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Wearable biosensors that non-invasively monitor health and fitness are growing in popularity among adults. But adopting this technology for use with babies is difficult because the devices are often bulky or have rigid surfaces that could harm infants’ delicate skin. Now researchers reporting in ACS’ journal Analytical Chemistry say they have developed a pacifier-based biosensor that tracks real-time glucose levels in saliva. It could ultimately help diagnose and treat diabetes in the smallest of patients.
Scientists have previously developed wearable biosensors that are incorporated into clothing or stuck to the skin. However, long-term use of these devices might cause discomfort that infants cannot easily communicate, among other disadvantages. So far, all of the wearable devices made for babies measure only physical characteristics like heart or respiration rate and not biomarkers, such as glucose. Continuous glucose monitoring in newborns, which is available only in major hospitals, usually requires piercing the infant’s skin to reach interstitial fluid. Joseph Wang, Alberto Escarpa and colleagues wanted to develop a baby-friendly biosensor in the form of a pacifier that could collect saliva and analyze it for biomarkers.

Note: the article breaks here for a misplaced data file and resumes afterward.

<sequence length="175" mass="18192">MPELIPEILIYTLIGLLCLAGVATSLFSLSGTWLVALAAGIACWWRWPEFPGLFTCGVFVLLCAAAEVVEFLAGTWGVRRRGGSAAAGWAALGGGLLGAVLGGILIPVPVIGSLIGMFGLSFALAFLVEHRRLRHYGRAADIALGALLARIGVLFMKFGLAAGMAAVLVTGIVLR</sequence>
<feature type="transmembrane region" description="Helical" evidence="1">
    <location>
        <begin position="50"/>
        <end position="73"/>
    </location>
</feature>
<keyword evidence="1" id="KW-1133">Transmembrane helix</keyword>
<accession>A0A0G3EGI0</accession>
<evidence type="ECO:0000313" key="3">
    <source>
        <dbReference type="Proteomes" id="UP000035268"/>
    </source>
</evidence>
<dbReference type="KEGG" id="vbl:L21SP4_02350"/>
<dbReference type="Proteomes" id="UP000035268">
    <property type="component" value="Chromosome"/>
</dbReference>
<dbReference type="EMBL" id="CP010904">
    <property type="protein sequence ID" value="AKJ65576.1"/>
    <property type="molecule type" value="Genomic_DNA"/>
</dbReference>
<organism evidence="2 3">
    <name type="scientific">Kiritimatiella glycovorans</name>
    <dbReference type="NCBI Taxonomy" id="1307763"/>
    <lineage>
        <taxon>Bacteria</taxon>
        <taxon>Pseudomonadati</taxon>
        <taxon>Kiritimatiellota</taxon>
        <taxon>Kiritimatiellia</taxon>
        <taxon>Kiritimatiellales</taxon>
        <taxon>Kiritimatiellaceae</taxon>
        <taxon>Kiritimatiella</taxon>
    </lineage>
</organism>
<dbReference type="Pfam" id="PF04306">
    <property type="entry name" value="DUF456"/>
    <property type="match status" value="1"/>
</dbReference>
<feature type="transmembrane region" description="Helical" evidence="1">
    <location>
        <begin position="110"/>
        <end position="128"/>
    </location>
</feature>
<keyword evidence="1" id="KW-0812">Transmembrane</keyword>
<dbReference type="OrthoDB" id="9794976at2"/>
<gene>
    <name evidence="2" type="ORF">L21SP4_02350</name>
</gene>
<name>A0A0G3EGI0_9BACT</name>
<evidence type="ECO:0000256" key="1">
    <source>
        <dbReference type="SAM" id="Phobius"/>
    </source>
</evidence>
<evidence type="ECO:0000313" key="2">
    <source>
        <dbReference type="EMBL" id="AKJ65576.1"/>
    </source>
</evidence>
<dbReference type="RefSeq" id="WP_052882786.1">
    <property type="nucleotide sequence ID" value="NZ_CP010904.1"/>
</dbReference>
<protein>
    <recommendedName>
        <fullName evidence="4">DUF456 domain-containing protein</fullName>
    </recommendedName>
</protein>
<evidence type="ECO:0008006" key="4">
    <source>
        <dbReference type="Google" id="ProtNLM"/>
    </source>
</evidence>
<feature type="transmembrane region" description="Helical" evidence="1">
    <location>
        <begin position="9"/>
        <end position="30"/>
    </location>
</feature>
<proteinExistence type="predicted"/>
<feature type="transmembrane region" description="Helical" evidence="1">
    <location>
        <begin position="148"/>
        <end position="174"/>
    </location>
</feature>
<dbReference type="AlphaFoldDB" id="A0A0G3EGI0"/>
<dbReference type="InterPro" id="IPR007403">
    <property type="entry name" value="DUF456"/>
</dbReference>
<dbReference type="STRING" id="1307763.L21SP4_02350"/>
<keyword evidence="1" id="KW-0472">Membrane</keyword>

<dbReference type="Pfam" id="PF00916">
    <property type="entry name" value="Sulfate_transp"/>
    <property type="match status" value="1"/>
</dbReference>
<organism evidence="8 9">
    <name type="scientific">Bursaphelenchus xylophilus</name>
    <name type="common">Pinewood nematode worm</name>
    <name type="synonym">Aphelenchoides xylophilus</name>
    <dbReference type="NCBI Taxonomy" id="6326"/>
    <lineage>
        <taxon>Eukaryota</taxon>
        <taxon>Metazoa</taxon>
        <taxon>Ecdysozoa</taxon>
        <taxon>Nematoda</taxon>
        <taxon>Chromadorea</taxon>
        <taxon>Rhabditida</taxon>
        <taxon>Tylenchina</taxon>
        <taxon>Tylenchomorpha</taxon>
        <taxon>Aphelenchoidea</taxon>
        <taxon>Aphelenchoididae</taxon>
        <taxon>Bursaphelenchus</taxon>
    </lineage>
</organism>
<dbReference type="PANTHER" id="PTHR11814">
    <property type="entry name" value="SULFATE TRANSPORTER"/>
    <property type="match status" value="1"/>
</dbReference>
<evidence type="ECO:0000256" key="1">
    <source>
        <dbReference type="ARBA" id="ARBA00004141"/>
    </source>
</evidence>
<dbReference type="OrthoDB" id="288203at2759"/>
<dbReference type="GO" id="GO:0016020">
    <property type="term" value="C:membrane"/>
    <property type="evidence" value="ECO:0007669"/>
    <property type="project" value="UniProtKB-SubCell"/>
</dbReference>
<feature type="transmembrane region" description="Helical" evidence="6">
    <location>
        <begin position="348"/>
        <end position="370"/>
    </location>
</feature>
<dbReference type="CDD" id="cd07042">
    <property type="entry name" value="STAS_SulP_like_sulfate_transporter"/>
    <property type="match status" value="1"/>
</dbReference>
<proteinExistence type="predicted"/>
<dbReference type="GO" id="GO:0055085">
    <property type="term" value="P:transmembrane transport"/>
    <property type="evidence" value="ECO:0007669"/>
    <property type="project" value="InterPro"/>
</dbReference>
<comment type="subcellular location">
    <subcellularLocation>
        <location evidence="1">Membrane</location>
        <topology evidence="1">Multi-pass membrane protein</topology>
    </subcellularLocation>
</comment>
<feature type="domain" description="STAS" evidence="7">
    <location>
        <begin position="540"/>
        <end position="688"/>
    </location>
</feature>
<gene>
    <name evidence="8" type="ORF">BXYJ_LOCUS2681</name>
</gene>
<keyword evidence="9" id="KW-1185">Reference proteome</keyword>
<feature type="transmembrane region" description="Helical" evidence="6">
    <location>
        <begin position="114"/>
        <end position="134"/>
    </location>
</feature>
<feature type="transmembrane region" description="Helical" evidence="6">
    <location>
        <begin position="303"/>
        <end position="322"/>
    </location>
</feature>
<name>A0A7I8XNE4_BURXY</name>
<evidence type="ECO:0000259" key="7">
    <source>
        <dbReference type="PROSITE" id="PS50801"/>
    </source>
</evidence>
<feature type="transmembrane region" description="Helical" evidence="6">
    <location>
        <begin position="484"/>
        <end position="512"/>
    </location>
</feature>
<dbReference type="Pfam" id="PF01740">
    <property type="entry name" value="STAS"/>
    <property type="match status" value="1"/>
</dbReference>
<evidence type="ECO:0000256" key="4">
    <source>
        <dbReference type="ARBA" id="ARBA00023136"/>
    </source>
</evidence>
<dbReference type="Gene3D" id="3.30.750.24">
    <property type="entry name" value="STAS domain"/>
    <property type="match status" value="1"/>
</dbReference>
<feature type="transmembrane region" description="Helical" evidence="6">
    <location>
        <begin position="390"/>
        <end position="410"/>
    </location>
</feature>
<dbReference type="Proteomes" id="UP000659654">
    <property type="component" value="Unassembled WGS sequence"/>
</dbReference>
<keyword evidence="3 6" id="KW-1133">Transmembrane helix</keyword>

As proof of concept, the researchers made a pacifier with a nipple that contained a narrow channel. It was designed so that when an infant sucked on the pacifier, small amounts of saliva would be transferred through the channel to a detection chamber. There, an enzyme attached to an electrode strip would convert glucose in the fluid to a weak electrical signal, which could be detected wirelessly by a cell phone app. The strength of the current correlated with the amount of glucose in saliva samples. The researchers haven’t yet tested the device with babies, but they conducted a preliminary analysis with adult type 1 diabetes patients. Using the pacifier, the team detected changes in glucose concentrations in the patients’ saliva before and after a meal. The device could someday be configured to monitor other disease biomarkers, the researchers say.